The U.S. Open will offer athletes mental health support during the 2021 tournament, including granting access to licensed providers and support services like quiet rooms.
The United States Tennis Association announced this week that the program, called the Mental Health Initiative, will "ensure that a holistic approach is taken with all aspects of player health, including mental health." The tournament also offers other medical care for athletes through a partnership with New York's Mount Sinai Health System.
The change comes as many athletes have put a spotlight on the importance of mental health. Naomi Osaka withdrew from the French Open in May 2021, citing social anxiety and "long bouts of depression" that made it difficult to do mandatory press appearances. Other athletes, like gymnast Simone Biles and former Olympian Michael Phelps, have talked about how the stress of competition can put undue pressure on athletes.
"The USTA and U.S. Open are always looking for ways to work collaboratively with the other Grand Slam events, ATP, WTA and ITF to provide the greatest level of support for our competitors," said Mike Dowse, the CEO and executive director of USTA, in the press release. "We recognize that ensuring the mental health of the players is an area that needed to be addressed, and we are taking formative steps to give athletes the necessary resources to compete at the highest level."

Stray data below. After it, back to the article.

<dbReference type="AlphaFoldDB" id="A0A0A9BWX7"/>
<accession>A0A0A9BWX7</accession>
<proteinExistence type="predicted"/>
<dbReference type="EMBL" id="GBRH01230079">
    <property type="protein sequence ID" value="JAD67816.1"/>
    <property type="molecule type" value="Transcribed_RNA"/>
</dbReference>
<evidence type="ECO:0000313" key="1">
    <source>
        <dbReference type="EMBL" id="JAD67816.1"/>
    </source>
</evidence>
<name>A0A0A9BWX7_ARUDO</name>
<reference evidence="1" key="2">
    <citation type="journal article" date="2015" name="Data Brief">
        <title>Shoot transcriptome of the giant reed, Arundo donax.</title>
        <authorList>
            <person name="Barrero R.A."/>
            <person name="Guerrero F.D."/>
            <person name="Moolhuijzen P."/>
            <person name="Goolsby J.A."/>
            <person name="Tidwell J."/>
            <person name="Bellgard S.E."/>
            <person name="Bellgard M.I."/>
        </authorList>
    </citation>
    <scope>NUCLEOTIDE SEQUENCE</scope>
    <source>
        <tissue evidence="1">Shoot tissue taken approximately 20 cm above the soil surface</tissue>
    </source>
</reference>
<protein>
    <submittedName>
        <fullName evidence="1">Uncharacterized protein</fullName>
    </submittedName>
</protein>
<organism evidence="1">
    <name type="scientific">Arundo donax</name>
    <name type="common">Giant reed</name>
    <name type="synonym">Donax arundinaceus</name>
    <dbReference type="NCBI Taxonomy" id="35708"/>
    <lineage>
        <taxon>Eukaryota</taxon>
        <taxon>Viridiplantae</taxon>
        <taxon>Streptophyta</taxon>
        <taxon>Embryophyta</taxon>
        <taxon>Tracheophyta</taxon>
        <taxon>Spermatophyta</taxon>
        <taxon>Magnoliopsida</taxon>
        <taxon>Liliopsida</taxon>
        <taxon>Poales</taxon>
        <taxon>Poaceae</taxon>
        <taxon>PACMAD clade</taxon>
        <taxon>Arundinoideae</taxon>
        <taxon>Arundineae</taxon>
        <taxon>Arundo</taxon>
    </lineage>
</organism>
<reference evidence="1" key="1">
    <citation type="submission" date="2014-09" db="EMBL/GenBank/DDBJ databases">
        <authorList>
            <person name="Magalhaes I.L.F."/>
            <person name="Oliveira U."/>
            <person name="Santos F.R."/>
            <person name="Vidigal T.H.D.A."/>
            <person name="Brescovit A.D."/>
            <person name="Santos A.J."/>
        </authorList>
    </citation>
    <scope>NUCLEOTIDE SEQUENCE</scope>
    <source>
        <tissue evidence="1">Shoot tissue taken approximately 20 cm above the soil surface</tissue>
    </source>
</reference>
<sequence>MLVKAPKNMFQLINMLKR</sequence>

Stacey Allaster, the U.S. Open Tournament Director, said that the "new reality" of the coronavirus pandemic highlighted the "need to provide additional resources to support all aspects of athletes' health."
"We look forward to seeing how the initiatives implemented at this year's tournament, and in the coming months, make an impact on player wellbeing, and will continue to look for ways to improve and adapt as we move forward," Allaster said.
The USTA did not say whether the program would be expanded to include the other Grand Slam tournaments, which include Wimbledon, the French Open, and the Australian Open.
"The U.S. Open set the standard for staging the largest international sporting event during the pandemic in 2020," said Dr. Alexis Colvin, the U.S. Open's chief medical officer and an orthopedic surgeon and professor of orthopedic surgery at the Icahn School of Medicine at Mount Sinai. "We are proud to again be leading the way in 2021 by providing comprehensive medical care of all aspects of athlete health, including mental health."